Ladakh – Getting Back to Leh
Leaving Camp, Lamayaru, and the World’s Scariest Drive
After a rousing party, complete with rum punch (which must be the official drink of trek workers), morning came earlier than I had hoped. We posed for final pictures and hopped into a Toyota Qualis. In hindsight, the fact it was a Qualis should have been the first sign. The Qualis was the unofficial mode of transport in Delhi for call center workers and technical analysts. In 2004. The driver, it seemed, valued life less than the rest of us. On a number of occasions, I was certain that the dated Qualis would be the last vehicle I ever hopped in. With the driver’s lack of regard for human life, the steep drop-offs (made even steeper by the crumbling highway), and the dangerously slow trucks blocking impeding progress on the highway, and we were glad to make it to Lamayuru and its monastery by mid-morning. If nothing else, it provided a spiritual place to prepare ourselves for the rest of the ride.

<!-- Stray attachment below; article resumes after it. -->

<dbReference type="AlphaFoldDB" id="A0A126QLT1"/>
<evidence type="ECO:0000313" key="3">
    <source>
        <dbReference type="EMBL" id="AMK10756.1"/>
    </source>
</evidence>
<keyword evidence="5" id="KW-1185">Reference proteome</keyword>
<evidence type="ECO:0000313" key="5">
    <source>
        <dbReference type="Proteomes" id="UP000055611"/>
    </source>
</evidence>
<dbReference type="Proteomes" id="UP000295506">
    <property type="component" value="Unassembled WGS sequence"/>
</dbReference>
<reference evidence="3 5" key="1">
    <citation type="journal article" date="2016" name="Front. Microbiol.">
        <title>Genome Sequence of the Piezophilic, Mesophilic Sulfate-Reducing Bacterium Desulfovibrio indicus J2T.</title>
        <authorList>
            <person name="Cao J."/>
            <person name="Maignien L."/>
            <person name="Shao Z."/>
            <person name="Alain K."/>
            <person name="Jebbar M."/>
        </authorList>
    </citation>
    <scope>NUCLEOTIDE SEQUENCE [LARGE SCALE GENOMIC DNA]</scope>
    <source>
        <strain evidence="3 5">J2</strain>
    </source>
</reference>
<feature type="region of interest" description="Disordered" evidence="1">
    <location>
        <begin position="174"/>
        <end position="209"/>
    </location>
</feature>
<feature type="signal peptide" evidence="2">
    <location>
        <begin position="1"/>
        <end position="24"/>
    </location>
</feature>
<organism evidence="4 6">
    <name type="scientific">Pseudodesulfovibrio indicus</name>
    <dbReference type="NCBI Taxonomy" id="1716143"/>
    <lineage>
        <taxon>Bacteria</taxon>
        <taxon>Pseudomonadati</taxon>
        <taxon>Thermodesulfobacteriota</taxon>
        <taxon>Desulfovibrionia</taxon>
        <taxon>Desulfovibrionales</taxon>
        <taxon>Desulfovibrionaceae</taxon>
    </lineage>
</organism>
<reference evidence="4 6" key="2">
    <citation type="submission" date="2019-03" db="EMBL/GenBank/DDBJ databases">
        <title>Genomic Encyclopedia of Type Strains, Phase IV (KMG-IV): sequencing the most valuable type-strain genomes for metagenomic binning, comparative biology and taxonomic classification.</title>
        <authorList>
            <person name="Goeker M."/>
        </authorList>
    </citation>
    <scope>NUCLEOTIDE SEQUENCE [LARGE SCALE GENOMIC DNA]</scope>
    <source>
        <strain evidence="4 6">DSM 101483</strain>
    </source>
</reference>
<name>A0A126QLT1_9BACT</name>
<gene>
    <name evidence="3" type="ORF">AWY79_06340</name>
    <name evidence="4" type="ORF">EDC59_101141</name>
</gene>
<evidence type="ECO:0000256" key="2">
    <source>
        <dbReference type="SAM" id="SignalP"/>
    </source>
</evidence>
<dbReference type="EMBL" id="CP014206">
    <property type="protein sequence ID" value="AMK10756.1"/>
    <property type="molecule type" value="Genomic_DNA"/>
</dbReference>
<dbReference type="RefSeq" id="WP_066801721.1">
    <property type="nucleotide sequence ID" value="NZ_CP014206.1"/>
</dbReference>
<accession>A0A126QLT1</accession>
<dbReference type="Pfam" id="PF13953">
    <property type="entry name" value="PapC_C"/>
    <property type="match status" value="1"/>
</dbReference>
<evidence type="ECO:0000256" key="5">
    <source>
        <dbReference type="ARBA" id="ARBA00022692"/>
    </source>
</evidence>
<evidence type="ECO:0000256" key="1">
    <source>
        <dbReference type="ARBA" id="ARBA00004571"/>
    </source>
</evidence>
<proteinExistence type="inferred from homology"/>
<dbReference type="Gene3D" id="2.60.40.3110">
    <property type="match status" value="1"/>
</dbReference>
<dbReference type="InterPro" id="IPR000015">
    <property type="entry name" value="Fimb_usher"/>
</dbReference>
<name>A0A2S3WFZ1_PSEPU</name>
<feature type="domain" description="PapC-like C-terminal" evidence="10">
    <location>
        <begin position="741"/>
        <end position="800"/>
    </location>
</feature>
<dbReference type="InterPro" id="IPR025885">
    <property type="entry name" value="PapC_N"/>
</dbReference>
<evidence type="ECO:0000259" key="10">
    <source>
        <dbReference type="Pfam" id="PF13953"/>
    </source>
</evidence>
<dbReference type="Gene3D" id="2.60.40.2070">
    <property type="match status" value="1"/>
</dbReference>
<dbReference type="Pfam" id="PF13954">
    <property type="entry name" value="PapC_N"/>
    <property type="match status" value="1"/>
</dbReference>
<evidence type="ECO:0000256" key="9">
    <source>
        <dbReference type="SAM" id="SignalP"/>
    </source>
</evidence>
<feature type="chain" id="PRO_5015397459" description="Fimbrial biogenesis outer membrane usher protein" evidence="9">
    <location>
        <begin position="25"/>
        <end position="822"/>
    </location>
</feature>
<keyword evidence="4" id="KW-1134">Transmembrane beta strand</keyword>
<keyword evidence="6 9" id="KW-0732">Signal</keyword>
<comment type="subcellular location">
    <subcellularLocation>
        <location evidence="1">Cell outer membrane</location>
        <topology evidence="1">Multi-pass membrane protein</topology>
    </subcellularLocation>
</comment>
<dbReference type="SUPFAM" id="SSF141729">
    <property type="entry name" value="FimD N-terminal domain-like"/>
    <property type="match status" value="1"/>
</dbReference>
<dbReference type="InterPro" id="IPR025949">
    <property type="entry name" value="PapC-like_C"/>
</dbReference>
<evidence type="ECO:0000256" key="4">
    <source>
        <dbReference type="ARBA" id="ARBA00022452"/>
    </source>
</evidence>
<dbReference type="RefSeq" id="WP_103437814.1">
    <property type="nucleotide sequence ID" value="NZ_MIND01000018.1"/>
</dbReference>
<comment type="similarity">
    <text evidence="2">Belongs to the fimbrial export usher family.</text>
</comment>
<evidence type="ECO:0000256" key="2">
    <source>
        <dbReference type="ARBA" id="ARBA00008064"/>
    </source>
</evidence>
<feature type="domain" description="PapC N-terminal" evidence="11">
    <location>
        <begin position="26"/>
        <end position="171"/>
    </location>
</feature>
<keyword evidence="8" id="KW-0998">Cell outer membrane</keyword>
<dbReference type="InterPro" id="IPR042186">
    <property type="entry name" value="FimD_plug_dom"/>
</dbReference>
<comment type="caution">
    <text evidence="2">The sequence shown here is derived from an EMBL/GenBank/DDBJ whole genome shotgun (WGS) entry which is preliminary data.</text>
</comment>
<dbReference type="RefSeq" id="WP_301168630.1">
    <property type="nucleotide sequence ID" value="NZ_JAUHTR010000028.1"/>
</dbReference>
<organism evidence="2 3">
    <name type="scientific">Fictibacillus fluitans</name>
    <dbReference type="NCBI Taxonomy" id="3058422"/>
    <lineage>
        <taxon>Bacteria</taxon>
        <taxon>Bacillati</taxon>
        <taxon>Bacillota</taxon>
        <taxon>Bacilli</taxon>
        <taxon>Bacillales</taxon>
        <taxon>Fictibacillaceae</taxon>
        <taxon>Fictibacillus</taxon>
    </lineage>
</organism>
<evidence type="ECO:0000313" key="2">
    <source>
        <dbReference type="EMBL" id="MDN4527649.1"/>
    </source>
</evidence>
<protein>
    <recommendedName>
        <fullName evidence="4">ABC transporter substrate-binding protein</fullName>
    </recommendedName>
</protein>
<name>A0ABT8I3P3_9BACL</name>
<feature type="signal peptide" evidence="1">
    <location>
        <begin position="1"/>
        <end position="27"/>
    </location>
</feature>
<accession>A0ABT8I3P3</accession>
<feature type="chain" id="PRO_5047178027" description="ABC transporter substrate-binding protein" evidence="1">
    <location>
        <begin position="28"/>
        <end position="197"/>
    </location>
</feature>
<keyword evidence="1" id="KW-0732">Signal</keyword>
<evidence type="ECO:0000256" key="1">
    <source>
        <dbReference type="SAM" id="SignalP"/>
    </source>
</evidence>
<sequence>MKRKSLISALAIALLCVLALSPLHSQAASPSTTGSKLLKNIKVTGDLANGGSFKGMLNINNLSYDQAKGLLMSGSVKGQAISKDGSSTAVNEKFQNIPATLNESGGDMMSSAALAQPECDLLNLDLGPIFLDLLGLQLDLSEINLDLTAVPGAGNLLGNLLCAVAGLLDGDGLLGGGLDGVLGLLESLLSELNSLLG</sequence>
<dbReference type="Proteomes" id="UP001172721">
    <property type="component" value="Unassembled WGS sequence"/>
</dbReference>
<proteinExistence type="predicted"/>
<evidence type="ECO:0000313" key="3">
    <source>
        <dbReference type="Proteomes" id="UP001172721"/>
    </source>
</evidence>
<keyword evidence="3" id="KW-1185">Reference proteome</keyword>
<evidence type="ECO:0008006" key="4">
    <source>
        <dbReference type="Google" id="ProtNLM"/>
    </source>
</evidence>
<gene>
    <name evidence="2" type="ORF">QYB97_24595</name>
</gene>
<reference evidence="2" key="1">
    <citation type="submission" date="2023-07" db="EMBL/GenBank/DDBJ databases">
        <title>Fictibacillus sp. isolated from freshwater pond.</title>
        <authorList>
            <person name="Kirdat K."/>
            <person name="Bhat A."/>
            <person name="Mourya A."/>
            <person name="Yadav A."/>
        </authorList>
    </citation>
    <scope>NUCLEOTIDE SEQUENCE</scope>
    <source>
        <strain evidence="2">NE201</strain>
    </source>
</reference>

After the sightseeing stop in Lamayuru (which, admittedly was pretty cool though not as cool as the smaller monastery) we made our way toward Khalatse for lunch. Just before town, we were required to stop at a roadside checkpoint. Based on how remote we had been for the past ten days, it was tough to remember that Ladakh is technically a part of Kashmir and that foreigners need to have the appropriate papers. As usual, Sanjeev took care of the details and we proceeded into town, where we stopped at a local restaurant but ate food prepared at camp that morning. Honestly, it was a fairly non-descript experience, until we found the outhouse from hell across the street. As a worldly traveler that has had to get down to business (i.e., chalupa) in pit toilets across Asia, including a rather scary one in a Thai market, I can say with complete confidence that this chalupahouse was the worst place ever.
It was tough to determine what was more scarring, the outhouse or the drive, but let’s just say everyone was happy to return to the Namgyal Hotel Palace in Leh.